From March 14, 1191, he also held the position of Inaba Gon no suke (Provisional Deputy Governor of Inaba Province).

On February 23, 1195, he was promoted to Jushiinojo (Junior Fourth Rank, Upper Grade) while remaining in the positions of Sakone no shosho and Inaba no Gon no suke.

On March 5, 1199, he also held the position of Aki no Gon no suke (Provisional Deputy Governor of Aki Province). He stepped down from the postion of Inaba no Gon no suke.

On December 11, 1200, he was promoted to Shoshiinoge (Senior Fourth Rank, Lower Grade) while remaining in the positions of Sakone no shosho and Aki no Gon no suke (bonus promotion).

On December 17, 1202, he was transferred to the post of Sakone no chujo (Middle Captain of the Left Division of Inner Palace Guards).

On March 5, 1203, he also assumed the post of Mino no suke (Assistant Governor of Mino Province).

From February 16, 1210, he also held the position of Awaji no Gon no suke (Provisional Deputy Governor of Awaji Province). He stepped down from the postion of Mino no suke.

On February 23, he stepped down from the position of Sakone no chujo.

On January 10,1211, he was assigned to Kura no kami (Chief of Kuraryo, Bureau of Palace Storehouses).

On October 23, 1211, he was promoted to Jusanmi (Junior Third Rank) and transferred to the post of chamberlain.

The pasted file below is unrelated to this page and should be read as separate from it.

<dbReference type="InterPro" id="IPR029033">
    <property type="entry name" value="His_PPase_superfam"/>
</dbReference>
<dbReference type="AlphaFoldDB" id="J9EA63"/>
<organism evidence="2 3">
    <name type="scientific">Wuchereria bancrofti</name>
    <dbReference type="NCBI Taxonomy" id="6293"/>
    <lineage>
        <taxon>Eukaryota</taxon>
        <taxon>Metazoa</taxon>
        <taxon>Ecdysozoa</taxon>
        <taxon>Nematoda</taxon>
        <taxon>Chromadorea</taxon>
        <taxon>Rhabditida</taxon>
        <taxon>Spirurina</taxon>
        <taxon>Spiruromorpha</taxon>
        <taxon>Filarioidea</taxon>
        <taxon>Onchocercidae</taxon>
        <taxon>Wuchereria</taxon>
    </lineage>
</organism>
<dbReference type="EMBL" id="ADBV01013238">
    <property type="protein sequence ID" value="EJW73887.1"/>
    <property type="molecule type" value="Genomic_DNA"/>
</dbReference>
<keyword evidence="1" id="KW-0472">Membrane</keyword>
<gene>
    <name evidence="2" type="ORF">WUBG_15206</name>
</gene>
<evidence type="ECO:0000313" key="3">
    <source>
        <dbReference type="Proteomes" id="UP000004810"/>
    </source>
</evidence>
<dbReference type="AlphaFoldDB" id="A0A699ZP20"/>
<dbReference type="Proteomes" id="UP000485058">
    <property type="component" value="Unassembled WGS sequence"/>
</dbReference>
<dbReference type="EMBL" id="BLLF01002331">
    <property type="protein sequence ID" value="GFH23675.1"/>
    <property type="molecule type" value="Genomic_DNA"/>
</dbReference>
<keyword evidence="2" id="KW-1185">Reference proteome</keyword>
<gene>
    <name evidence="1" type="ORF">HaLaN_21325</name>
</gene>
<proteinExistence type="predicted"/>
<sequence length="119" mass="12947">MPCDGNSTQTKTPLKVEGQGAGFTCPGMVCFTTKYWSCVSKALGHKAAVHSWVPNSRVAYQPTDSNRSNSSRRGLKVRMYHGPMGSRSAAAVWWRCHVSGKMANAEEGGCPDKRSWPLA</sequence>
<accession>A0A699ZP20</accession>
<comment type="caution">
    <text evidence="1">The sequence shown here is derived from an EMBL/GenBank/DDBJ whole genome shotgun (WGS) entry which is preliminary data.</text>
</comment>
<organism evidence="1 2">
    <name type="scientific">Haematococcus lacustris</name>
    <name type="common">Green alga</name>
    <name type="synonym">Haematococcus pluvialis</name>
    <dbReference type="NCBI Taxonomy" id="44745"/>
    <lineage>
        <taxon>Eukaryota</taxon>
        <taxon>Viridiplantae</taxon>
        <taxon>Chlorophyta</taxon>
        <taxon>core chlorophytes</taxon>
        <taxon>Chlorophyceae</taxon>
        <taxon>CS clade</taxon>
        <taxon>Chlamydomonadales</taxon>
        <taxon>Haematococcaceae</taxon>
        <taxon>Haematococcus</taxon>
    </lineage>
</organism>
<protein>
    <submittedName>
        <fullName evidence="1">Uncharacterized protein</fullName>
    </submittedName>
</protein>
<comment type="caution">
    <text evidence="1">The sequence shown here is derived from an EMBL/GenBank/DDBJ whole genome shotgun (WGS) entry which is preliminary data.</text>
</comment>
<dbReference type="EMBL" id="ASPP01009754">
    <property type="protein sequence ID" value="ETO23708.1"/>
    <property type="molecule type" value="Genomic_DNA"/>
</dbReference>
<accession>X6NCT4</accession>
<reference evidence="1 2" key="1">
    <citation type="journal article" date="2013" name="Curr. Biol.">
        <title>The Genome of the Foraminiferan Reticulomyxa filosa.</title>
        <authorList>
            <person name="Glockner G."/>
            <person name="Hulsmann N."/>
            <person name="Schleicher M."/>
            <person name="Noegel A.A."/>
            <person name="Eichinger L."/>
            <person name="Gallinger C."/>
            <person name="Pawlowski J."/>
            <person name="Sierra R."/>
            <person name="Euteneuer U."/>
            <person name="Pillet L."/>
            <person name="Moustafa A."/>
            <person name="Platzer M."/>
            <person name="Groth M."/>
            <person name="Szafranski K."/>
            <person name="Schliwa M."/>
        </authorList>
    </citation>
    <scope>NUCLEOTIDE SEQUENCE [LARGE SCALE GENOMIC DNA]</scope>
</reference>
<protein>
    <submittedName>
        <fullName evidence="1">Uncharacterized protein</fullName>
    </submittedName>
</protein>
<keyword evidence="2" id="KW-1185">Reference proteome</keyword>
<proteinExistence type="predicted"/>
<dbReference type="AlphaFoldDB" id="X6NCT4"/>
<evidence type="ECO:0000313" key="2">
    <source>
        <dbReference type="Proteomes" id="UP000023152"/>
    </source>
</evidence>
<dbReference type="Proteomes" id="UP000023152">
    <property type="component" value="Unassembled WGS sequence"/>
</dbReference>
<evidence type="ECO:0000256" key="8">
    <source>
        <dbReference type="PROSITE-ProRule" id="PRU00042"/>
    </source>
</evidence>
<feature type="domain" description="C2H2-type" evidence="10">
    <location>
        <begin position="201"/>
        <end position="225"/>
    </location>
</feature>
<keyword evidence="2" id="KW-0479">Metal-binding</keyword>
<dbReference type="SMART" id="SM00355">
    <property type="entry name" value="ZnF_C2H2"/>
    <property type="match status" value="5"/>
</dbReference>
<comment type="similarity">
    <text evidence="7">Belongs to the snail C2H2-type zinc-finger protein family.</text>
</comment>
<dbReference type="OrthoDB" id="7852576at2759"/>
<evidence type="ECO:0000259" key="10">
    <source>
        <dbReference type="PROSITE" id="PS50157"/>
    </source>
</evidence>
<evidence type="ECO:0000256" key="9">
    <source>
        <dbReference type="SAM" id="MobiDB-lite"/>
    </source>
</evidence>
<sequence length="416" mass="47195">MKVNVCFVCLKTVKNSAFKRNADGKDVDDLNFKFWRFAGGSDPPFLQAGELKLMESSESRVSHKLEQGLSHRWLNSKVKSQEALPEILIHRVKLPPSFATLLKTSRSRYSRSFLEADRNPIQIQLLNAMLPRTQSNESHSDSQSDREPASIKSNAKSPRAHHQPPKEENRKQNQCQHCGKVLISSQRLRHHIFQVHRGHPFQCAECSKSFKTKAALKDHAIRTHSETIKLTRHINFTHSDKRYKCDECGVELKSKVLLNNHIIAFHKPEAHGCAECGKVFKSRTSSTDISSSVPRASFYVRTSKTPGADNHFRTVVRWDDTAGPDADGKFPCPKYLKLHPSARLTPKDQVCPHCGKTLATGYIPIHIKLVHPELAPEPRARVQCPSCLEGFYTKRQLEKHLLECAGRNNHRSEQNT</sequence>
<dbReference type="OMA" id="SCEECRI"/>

On March 30, 1214, he was appointed as Sangi (councilor). He remained in the position of chamberlain.

From February 20, 1215, he also held the position of Iyo no Gon no kami (Provisional Governor of Iyo Province).

On February 9, 1216, he also assumed the post of Jibukyo (Minister of the Ministry of Civil Administration).

On April 23, he stepped down from the position of chamberlain.

On January 27, 1217, he was promoted to Shosanmi (Senior Third Rank) while remaining in the positions of Sangi, Jibukyo, and Iyo no Gon no kami.

On August 8, 1218, he also assumed the post of Minbukyo (Minister of Popular Affairs). He stepped down from Jibukyo.

In 1219, he stepped down from Iyo no Gon no kami.

From March 5, 1220, he also held the post of Harima no Gon no kami (Provisional Governor of Harima Province).